After many long months of deep ideological, cultural and political struggles between Democrats and Republicans, Americans awoke to a new, more reconciled day. Even though it was only a handful of weeks ago that the U.S. faced a menacing fiscal cliff, exposing once again the deep polarization within American society and among its lawmakers, U.S. President Barack Obama began his second term in the White House on an optimistic note, with both political camps ostensibly willing to cooperate and find a legislative common ground.
I am referring to Obama's efforts to revive the immigration reform plan and to recruit bipartisan support for it. For the president, this move is meant to further cement his status among his Hispanic constituents, who gave him substantial electoral support in the last election (72 percent).
The basis of the reform plan rests on institutionalizing a path for some 11 million illegal immigrants in the U.S. that could lead most of them (should they meet the criteria) to the coveted goal of obtaining U.S. citizenship. There is no argument that giving the influential, electorally important Hispanic minority the option of naturalization accurately reflects the president's vision of a new, multi-cultural America. In addition, a rapid breakthrough on this issue, which the president has adopted as a top priority, could further enhance Obama's popularity and put him in a good position to advance his agenda when facing future challenges on the legislative trail.
While the Democrats see this reform as an opportunity to leave a meaningful, pluralistic mark on the ethnic and social character of the nation and simultaneously earn political points, the Republicans need this reform as a means of breaking through the ethnic isolation and alienation in which they have been trapped recently. The leaders of the Republican camp hope that this will be the key to reconnecting the party with the contemporary American experience, including its plethora of minorities and diverse, multifaceted cultural worlds.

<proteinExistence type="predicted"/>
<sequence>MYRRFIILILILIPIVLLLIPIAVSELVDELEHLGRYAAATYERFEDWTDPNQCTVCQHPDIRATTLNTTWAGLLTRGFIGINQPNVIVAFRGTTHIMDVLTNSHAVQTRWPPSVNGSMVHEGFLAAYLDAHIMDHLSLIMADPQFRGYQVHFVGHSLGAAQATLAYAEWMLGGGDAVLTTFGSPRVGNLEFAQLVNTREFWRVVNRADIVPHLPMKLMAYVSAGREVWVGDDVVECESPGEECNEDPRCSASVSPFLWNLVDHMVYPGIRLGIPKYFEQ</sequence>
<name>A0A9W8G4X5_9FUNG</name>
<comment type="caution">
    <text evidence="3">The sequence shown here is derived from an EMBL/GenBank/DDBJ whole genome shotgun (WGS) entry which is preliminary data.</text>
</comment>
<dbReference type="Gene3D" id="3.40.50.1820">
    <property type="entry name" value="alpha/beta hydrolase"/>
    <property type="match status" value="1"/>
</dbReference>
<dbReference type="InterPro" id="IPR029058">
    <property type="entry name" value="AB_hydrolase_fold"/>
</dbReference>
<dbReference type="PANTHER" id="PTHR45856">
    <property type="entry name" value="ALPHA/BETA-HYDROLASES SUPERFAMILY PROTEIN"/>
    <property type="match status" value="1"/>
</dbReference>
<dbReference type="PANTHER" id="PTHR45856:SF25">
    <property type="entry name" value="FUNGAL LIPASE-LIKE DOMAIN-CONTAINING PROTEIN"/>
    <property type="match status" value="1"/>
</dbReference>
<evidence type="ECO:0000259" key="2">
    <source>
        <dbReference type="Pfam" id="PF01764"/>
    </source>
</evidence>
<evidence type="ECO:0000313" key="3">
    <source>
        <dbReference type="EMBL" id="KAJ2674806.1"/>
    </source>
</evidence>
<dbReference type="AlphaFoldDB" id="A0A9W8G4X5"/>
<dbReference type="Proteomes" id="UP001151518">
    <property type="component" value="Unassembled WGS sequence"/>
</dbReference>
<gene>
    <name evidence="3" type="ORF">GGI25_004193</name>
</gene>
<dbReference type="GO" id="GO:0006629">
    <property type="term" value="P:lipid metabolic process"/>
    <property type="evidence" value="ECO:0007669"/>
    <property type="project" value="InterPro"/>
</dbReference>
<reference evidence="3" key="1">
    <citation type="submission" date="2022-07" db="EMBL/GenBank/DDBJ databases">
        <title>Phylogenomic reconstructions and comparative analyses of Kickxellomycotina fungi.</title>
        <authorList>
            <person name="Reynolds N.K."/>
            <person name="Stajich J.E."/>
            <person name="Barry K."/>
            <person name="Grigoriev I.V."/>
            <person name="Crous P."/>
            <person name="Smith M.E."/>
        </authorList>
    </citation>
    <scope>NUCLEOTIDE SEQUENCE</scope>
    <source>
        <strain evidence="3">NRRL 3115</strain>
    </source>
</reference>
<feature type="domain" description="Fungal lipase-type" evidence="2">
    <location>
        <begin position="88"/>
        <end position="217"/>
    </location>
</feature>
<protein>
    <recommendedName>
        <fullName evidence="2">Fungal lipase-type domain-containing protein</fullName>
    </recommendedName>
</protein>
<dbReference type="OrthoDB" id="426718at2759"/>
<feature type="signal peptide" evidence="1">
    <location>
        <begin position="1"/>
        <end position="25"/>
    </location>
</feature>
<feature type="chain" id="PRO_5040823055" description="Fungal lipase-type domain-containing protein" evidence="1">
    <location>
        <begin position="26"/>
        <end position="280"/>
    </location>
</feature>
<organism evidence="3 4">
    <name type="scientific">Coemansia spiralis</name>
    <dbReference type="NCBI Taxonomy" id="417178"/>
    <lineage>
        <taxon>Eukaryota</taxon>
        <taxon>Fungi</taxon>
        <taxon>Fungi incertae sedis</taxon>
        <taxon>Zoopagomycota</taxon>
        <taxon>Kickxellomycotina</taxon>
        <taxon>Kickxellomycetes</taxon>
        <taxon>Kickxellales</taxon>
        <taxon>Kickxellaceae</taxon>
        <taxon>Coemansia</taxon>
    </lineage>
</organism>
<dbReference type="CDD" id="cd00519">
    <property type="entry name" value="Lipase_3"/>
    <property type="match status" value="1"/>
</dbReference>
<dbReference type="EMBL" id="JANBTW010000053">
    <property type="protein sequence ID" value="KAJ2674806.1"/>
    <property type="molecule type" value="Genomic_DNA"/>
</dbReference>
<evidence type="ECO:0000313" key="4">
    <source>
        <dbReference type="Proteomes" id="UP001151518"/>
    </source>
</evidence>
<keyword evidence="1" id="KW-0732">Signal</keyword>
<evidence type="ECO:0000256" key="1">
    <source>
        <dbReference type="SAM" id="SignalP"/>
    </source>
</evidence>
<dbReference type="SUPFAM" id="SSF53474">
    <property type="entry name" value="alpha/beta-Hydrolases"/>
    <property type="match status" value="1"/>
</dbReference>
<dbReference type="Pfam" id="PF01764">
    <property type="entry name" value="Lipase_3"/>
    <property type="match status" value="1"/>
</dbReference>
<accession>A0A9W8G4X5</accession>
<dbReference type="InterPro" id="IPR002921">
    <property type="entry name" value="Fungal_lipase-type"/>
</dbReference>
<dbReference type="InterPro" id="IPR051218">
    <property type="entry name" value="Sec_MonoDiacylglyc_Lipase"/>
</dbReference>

After the all-out war many of the Republican lawmakers waged against illegal immigration (resulting in such draconian legislation as the 2010 "Arizona Law") caused a major rift between the Republican Party and most of the Hispanic community, contributing greatly to the defeat of the Republican presidential candidate Mitt Romney in November, it is no big surprise that the party is now in the midst of some deep soul-searching. The apparent softening of the Republican stance on immigration is the obvious start of a lesson-learning process.
It is true that there are still quite a few obstacles on the path to new legislation, not least of which is the Republican demand that the path to naturalization be accompanied by closer monitoring of the Mexican border. However, the fact that most of the Republican voices are aligning themselves with the president on this profoundly important issue signals the possibility that pragmatic thinking — the trademark of the American political system until the 1990s — is making a comeback.
After two decades of ideological disparity and cultural war between the conservative and liberal camps, and after the devastating blow the Republicans suffered in the last election, key representatives of the conservative House majority are appearing willing to abandon their ideological purity in efforts to situate themselves in positions of greater power within wider constituencies. All that is left for us to do is to wait and see whether this cooperative legislation effort will serve as the harbinger of change in the U.S.'s political and legislative arena.